The CIX and the NSFNET regionals - a dilemma

Martin Lee Schoffstall schoff at
Wed Feb 5 16:21:46 UTC 1992


I've had retail service customers since 1985, i have had user's groups
meetings 3-4 times a year since 1986, I know who pays the bills, and I
don't have a big university to back me if I fail, or a government agency
to pay me regardless if it works.  Trust me, I'm properly motivated.

I don't think I pooh poohed VAF, in fact I didn't even respond to his
posting yet, so relax your over-reacting.

John Curran's posting from nearnet says that my tremendously detailed
engineering solution called "tuning" (see my upcoming paper in IEEE
Networks) works for 115 - 20 of his organizations.  That's not too bad
given the big R&D budget of the last few days.

I kind of disagree on the need for an immediate DAMN good answer,  given
the many upcoming changes I see 3-4 answers over the next 18months as
things evolve.  And I see them being done cooperatively with little
in the way of emotion or rancor.


PS:  despite the intensity i do appreciate the statement that you believe
	that I'm doing my customer a service by using the CIX.
 > From: Martin Lee Schoffstall <schoff at>
 > Subject: Re: The CIX and the NSFNET regionals - a dilemma 
 > Date: Tue, 04 Feb 92 22:47:42 -0500
 > I've deferred responding publicly to the com-priv message since I hoped
 > others would.  But I will respond to this....
 > there isn't a routing "problem".   there are gigapackets/month running
 > through the CIX reliably, with little latency, and very inexpensively.
 > What vaf wants is some tuning for the high bandwidth path that he and
 > a very few others have by the grace of nsf and tax $'s.  it is a
 > reasonable request given that people don't want to ante up quite yet
 > for t3 cix interconnects.  This tuning to my knowledge is driven
 > by a fairly small % of the total CIX networks (10 out of 500?).
 Right now the performance of the NSFnet is pretty bad (even the T3
 network performance is worse than a CIX provided connection) so you
 are probably doing your customers a service by using the CIX to route
 packets instead of the NSFnet.  But let's look into the future where
 ANS finally gets its technical act together and the T3 NSFnet really
 starts to hum.  Add in much greater use of the CIX and I can see an
 inverted picture where the CIX is more of a bottleneck than the
 Let me bring this closer to home for you.  The federal government is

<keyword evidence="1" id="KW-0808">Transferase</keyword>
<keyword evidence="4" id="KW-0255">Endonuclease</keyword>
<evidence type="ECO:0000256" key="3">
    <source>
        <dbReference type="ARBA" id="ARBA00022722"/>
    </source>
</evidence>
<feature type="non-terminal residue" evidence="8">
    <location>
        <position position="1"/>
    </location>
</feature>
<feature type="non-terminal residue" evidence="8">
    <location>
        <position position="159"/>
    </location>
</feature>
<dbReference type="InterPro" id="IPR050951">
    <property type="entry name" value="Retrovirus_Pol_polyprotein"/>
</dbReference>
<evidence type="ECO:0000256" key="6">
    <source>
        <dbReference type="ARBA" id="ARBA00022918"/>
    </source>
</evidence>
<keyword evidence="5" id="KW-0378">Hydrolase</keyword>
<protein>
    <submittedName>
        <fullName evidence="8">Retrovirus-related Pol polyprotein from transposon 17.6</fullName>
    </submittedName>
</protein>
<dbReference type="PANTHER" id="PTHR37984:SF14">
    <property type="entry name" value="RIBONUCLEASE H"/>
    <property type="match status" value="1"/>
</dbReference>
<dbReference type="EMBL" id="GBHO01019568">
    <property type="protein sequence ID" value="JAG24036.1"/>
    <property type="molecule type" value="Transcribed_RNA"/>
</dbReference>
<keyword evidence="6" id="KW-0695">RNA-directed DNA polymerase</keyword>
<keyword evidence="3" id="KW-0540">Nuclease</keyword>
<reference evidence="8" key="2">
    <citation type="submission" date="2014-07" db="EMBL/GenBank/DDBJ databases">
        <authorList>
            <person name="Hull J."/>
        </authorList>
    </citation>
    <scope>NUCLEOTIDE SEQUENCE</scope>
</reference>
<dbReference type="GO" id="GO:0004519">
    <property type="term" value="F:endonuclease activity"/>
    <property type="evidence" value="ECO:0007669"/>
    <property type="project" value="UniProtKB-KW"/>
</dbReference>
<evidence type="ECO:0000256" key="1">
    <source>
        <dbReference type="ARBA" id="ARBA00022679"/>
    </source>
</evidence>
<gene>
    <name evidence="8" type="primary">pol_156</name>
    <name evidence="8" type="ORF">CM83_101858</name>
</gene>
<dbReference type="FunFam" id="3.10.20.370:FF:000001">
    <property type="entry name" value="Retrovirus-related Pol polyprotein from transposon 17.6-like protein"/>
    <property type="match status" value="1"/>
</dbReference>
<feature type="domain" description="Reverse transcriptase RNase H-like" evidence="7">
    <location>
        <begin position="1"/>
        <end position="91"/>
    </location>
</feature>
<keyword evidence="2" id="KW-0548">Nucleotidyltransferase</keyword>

paying to provide a T3 network for research and education.  I suspect
 that NYSERnet is intended to be a beneficiary of this service.  I also
 presume that PSI is still the carrier for NYSERnet (please correct me
 if I am wrong).  In that case, by running traffic through the CIX you
 are circumventing a federal resource.  Not a problem now but what if
 the NSFnet gets its act together?  In that case you, PSI, will be
 doing your clients who may legitimately use the NSFnet, a GREAT
 disservice.  Were I them I would become POWERFULLY annoyed.  How are
 you going to deal with the problem then?
 Bottom line here Marty is that you and every other service provider
 who carries both CO and RE traffic had better have a DAMNED good
 answer to this problem.  I would recommend you begin to think about it
 NOW.  I have been harping about dropping AUPs on the NSFnet but that
 is unlikely to ever happen so we are going to have to live with the
 Now one last item: don't get on Vince's case.  He has been tasked with
 solving a problem and he is doing his best.  He has identified a
 problem that clearly ought to be dropped in your lap (collective
 "your" because I suspect that CERFNet and possibly UUnet/Alternet are
 in the same boat).  Perhaps you ought to say "thank you" and work with
 him instead of pooh-poohing his posting.
 Brian Lloyd, WB6RQN                                     Lloyd & Associates
 Principal and Network Architect                         3420 Sudbury Road
 brian at                                         Cameron Park, CA 95682
 voice (916) 676-1147 -or- (415) 725-1392

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